Come and meet the new arrivals

Black rat snake at Flamingo Land
Black rat snake at Flamingo Land

Some new animals moved into the Education Centre at Flamingo Land this week. The new inhabitants will be making regular appearances at our daily Meet a Creature session and will also be used in school workshops. The latest arrivals are a black rat snake, giant thorny stick insects and Madagascar hissing cockroaches.

Black rat snakes are officially the longest snake found in North America, with a record length of 256.5cm. They are widely distributed, being found from New England south to Florida and west through eastern Texas and Nevada. They are very good at climbing and spend a lot of time up in trees.

Rat snakes are not venomous and will kill their prey by constricting. They will eat almost any animal that they can catch, including mice, voles, rats, frogs, lizards and chipmunks. In their natural habitat rat snakes hibernate during winter, often sharing a den with other snakes such as copperheads. Although they are mostly black, they do have white markings, particularly around their face.

Giant thorny stick insects come from the Philippines. Adults can grow up to 125mm, with females being significantly larger than males. They are very variable in colour, ranging from reddish brown to green-grey. They are excellent climbers but lack wings so cannot fly. Like any stick insect, they have amazing camouflage which helps keep them safe from predators. They are herbivores, feeding on a variety of plants. Stick insects have compound eyes and good vision. They are predominantly nocturnal.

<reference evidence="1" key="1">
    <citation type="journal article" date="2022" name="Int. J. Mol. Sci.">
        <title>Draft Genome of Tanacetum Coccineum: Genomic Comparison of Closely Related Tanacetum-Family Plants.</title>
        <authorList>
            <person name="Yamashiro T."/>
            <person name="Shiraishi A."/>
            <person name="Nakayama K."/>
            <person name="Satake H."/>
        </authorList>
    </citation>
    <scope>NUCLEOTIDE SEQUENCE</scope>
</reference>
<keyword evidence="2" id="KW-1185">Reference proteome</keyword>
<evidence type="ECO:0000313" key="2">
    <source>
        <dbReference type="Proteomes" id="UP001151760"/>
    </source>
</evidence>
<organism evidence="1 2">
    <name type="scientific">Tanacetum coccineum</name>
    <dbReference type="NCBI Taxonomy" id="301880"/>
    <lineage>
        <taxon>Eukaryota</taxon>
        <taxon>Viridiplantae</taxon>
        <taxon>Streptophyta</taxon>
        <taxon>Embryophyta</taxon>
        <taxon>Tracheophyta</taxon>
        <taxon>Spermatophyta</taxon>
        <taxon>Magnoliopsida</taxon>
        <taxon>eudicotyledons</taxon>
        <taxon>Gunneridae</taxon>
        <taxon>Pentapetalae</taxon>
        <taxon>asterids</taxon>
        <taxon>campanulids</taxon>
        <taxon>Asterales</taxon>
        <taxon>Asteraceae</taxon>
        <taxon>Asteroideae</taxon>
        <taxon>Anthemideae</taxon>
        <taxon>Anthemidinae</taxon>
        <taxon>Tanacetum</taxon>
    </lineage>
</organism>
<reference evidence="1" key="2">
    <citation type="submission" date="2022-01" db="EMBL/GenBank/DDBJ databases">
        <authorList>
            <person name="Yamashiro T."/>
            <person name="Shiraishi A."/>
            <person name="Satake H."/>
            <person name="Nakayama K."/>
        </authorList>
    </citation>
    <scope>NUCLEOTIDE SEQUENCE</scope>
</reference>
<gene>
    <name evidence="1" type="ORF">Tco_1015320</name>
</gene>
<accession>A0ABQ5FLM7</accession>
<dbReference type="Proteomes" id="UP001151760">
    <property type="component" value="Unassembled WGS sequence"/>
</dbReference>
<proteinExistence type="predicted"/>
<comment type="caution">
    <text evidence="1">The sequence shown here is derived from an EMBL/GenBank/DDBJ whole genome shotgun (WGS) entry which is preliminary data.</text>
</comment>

Madagascar hissing cockroaches are one of the largest species of cockroach, reaching up to three inches long. As their name suggests, they come from the island of Madagascar, where they live in rotting logs. They are excellent climbers and can even climb straight up a sheet of glass. The hissing sound for which they are famous is produced by forcing air through the respiratory openings or spiracles on their abdomens.

They will hiss when disturbed, when trying to attract a female and when fighting. Both sexes will hiss when disturbed but only males will hiss when fighting or trying to attract a mate. Like 99% of all cockroaches, they are not pests and do not come into houses. They roam the forest floor at night, looking for fruit and plant material to eat.